A probing yet touching question
I see a lot of questions about probing. There seems to be a belief that it requires special software support in the G code sender. The reality is that for a touch probe, all you need is to be able to send GCode to the controller. And, if your favorite GCoide sender has macro capabilities, then you can put it all in a macro called "probe".
What the heck is probing, anyway?
In the simplest terms, it is a way to find top of a workpiece on your CNC machine. Most Grbl controller breakout boards have an input pin called Probe. This is basically a normally open switch. The simplest probe is called a Touch Probe. It is a metal plate and one half of the switch. The other half is something metal and conductive in the spindle/router chuck - like a router bit. The plate is connected to the probe input pin and the router bit is connect to ground. Touching the bit to the plate closes the circuit and Grbl sees the connection. So, another way to answer the question, probing is just flipping a switch.
How does Grbl use the probe input?
Grbl implements the GCode Straight Probe function, G38. This function uses the Probe input pin and looks for a connection (or disconnection). There are several sub functions of G38 - G38.2 through G38.5. They differ in the direction they move and whether they signal an error. For our purposes, we will only look at G38.2.
G38.2 Z-20 F50
This causes the Z axis to move down at the rate of 50mm per minute until one of two things happens.
The probe input signal occurs (ie, the Probe input pin is connected to ground).
Z has moved 20mm and no probe signal happened. An error is raised.
In either case, the Z axis movement stops. In first case, the value of Z represents the top of the probe plate. If we know the thickness of the plate, we can set Z to that value. This means that Z=0 is at what ever the probe plate was sitting on. Lets say the plate thickness was 6mm. Then we would want to set Z to 6mm. This can be done via the G92 function, Coordinate System Offset.
Note that the distance Z is allowed to travel and the Feed Rate are your choice. You should experiment with different values to see what works for you. You will want to keep the Feed Rate fairly low to avoid stress on the bit and bearings of the router/spindle.
If you remove the probe plate and jog Z lower by 6mm, the bit will be touching what ever the plate was sitting on.
Now, if you don't want to remember all that, you can make a simple macro. Name it ProbeZ and add the two above lines. Be sure to measure the thickness of your probe plate and use that in place of 6.0.
G38.2 Z-20 F50 G92 Z6.0 G0 Z20
The third line raises the Z axis so you can easily remove the probe plate.
One word of caution, always test your probe to make sure it is working before running your macro. You can lift the plate and touch the router bit. Some GCode Senders show the state of the probe pin and some fancier probes have built in LEDs that help you see if it is working.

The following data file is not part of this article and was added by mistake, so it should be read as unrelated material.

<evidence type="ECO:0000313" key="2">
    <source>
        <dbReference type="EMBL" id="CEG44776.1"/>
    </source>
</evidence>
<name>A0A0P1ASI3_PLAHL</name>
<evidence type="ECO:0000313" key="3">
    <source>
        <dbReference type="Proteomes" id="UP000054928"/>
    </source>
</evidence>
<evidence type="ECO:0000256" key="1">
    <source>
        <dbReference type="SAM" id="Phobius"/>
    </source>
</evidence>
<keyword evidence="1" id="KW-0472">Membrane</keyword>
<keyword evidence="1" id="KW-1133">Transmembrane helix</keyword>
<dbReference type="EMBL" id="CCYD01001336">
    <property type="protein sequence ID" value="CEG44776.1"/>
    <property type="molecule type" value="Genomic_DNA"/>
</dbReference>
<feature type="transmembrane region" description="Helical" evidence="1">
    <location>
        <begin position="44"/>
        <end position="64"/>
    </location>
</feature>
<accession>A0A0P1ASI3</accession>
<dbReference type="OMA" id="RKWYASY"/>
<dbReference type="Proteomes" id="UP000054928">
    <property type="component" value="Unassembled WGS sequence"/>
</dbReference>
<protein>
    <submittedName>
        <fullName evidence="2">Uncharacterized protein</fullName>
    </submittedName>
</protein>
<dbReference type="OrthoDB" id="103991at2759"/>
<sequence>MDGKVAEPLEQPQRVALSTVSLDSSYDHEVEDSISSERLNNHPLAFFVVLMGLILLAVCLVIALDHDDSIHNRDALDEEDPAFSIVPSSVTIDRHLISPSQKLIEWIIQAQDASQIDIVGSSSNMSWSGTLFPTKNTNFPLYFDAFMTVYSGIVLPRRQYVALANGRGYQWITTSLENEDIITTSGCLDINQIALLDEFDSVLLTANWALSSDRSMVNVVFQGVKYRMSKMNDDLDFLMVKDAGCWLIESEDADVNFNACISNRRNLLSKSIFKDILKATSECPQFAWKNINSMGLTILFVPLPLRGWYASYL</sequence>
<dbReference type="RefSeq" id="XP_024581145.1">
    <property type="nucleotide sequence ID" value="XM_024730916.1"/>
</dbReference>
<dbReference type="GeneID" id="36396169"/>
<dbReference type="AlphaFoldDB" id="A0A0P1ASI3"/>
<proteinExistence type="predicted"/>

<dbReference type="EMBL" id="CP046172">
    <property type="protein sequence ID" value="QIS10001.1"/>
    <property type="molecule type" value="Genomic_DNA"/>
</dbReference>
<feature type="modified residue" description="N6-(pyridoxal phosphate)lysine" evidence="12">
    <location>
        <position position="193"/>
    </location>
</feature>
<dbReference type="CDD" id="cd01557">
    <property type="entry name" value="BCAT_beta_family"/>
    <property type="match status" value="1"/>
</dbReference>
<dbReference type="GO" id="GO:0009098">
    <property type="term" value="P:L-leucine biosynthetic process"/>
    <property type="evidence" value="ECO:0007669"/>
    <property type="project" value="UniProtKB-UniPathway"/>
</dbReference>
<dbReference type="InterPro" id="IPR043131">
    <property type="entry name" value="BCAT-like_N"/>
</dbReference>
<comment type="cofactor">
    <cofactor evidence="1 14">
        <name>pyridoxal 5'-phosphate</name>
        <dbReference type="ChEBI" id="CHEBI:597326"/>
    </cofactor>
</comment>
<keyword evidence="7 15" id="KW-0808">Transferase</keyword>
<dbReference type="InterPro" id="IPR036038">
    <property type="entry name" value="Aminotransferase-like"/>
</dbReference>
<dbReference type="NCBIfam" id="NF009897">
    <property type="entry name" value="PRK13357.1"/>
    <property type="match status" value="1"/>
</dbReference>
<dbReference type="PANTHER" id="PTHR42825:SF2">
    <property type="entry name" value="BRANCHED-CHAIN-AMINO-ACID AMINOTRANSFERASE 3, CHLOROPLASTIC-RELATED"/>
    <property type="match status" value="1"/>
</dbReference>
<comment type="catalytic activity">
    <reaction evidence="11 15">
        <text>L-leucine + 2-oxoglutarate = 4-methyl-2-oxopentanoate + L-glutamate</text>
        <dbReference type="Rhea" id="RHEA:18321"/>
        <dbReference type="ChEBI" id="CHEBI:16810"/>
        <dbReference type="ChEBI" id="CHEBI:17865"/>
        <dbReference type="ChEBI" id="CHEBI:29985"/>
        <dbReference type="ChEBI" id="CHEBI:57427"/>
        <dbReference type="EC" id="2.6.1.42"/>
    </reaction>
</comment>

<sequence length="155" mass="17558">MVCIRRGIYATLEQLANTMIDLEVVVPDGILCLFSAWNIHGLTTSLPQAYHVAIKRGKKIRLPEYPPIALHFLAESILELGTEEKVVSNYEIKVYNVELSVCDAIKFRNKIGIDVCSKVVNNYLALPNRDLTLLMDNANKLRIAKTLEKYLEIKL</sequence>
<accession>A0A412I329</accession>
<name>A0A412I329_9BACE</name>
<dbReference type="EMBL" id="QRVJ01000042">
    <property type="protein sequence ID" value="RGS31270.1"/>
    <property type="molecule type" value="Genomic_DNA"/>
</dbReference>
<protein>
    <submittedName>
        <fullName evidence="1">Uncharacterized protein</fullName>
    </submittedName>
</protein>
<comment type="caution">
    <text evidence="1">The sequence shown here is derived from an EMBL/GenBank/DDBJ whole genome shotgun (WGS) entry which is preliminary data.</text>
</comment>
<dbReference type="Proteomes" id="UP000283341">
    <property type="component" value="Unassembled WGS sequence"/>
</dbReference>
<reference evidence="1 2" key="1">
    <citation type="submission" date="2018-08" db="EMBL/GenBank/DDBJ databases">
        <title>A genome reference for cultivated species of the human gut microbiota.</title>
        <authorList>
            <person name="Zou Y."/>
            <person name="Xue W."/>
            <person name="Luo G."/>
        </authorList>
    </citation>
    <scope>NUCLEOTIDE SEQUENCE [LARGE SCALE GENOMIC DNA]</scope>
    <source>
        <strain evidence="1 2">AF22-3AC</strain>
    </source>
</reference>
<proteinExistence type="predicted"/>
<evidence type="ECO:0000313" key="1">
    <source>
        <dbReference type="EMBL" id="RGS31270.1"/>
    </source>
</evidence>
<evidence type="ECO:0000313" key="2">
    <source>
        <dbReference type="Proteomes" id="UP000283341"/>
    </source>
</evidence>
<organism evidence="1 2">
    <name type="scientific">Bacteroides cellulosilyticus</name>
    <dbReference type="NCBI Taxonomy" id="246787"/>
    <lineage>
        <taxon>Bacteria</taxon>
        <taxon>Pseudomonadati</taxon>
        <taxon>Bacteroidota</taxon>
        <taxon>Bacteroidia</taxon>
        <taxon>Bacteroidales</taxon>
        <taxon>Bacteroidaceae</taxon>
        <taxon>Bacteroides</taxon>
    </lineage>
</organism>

So, How do I use this?
Probing is a simple process.
Put a metal bit in the spindle and connect it to ground.
Mount your workpiece and position the probe plate on it and make sure it is connected to the probe input pin.
Position the bit less than 20mm above the probe plate.
Run the macro (or type in the two commands).
Remove the probe plate.
Your Z is properly zeroed.
What about other axes?
G38.2 works with any axes. For example, you can probe X and Y to find a corner. You will need to take into account the radius of your bit. This can get fairly complex so you might want to use a GCode Sender that has probing support. Interestingly, every GCode Sender that supports probing, use G38.
Other kinds of probes
There are a lot of different probe devices out there. One is called a Tool Setter (or Tool Height Setter or Tool Length Setter). This allows the machine to determine the offset distance for each tool that a job uses and adapt Z to always have to bit's tip at the correct height. This is another case where you will want a GCode Sender with probe support.
Another type is the 3D probe. This it constructed differently from a touch probe in that it contains the switch and works in 3 dimensions. A common use of a 3D probe is to create height map of a workpiece for adapting GCode to an uneven surface. It is also useful for corner and center finding.
Make your own Touch Probe
A touch probe is very easy to make. It consists of a metal plate with a known/measured thickness and a way to attach a wire. The wire is connected to the probe input pin on the controller. In addition, a second wire that connects to the router bit in the spindle and the ground on the controller. If you have grounded your router's frame, your bit may already be connected to ground. You can test this with a multimeter. If you don't have ground, you can use an alligator clip on the bit and connect it to a ground pin on the controller. I have used double sided PCB material (AKA Copper Clad FR4) for the plate but any flat uniform piece of metal will work.
If you don't have a caliper gauge (AKA Digital Micrometer), you can still measure the thickness of the plate with your machine using the paper method.
Chuck a bit in your spindle.
Place the paper under the bit and lower Z using the smallest step size until the you can't move the paper.
Set Z to 0.
Raise Z enough to slide the probe plate under it.
Place the paper on top of the probe plate.
Lower Z using the smallest increment until you can't move the paper.
The Z value is the height of you probe plate.
I'm Phil Barrett, a long time CNC enthusiast. I run a small company, Brookwood Design, that makes several breakout boards for grblHAL and love to help people get the most out of their CNC machines.